"We've found that in legacies and estate planning, people want a place to gather," says Tim Edmond, president of Arvida Capital Region. "But they don't want to have to build 3,000 square feet to do that. They can relax in a home that is well appointed, with sleeping porches, without having to overbuild their main structure."
If there's one place not to cut corners in a second-home community, it's the exterior merchandising and the marketing. One of the distinctions of successful second-home communities, Gollis says, is that they look and feel like the surrounding area and they don't resemble the communities the buyers come from. What that typically means is a bigger marketing budget to go into the feeder markets and do serious research.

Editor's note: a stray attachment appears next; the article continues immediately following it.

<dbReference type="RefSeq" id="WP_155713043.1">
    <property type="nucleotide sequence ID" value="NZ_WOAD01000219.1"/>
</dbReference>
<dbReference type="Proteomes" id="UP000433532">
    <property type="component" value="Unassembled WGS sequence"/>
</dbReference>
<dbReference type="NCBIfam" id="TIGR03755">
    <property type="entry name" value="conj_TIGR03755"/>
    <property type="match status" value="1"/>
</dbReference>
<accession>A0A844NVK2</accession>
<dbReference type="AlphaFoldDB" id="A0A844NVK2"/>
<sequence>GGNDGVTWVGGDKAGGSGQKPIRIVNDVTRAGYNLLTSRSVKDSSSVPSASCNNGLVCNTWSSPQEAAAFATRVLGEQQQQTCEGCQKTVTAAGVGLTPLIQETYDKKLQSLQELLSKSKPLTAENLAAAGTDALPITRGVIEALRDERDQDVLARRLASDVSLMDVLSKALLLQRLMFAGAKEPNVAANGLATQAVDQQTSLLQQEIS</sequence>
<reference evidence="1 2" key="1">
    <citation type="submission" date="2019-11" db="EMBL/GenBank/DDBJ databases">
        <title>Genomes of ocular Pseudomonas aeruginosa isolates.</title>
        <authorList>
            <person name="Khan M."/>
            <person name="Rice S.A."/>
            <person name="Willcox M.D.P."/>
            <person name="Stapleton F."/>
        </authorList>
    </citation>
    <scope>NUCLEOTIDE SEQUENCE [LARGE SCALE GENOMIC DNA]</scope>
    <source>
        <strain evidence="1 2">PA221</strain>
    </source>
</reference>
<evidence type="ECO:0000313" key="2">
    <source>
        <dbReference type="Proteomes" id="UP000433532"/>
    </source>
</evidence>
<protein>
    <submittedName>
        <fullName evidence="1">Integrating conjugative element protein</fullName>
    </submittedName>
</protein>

Why spend the extra money when the market is booming and everyone seems ready to buy?
The answer is simple: Nobody needs a second house.
"The thing that's really important to recognize for a builder," Gollis says, "is this is a totally discretionary purchase. You have to be clicking on all cylinders."
Pat Curry is a freelance writer based in Watkinsville, Ga.
After the Grand Canyon, the Superstition Mountains are the most visited site in Arizona. With its legends of lost gold and millions of acres of federally protected wilderness, the area holds a unique appeal for people who truly want to get away from it all. Superstition Mountain Golf and Country Club is set in the foothills at an elevation of about 2,000 feet.
Second-home buyers at Superstition Mountain come from 38 states and all walks of life, says designated broker Tom Popa. Most of the buyers come from relatively small towns and rural areas and want the same sense of community in their second home.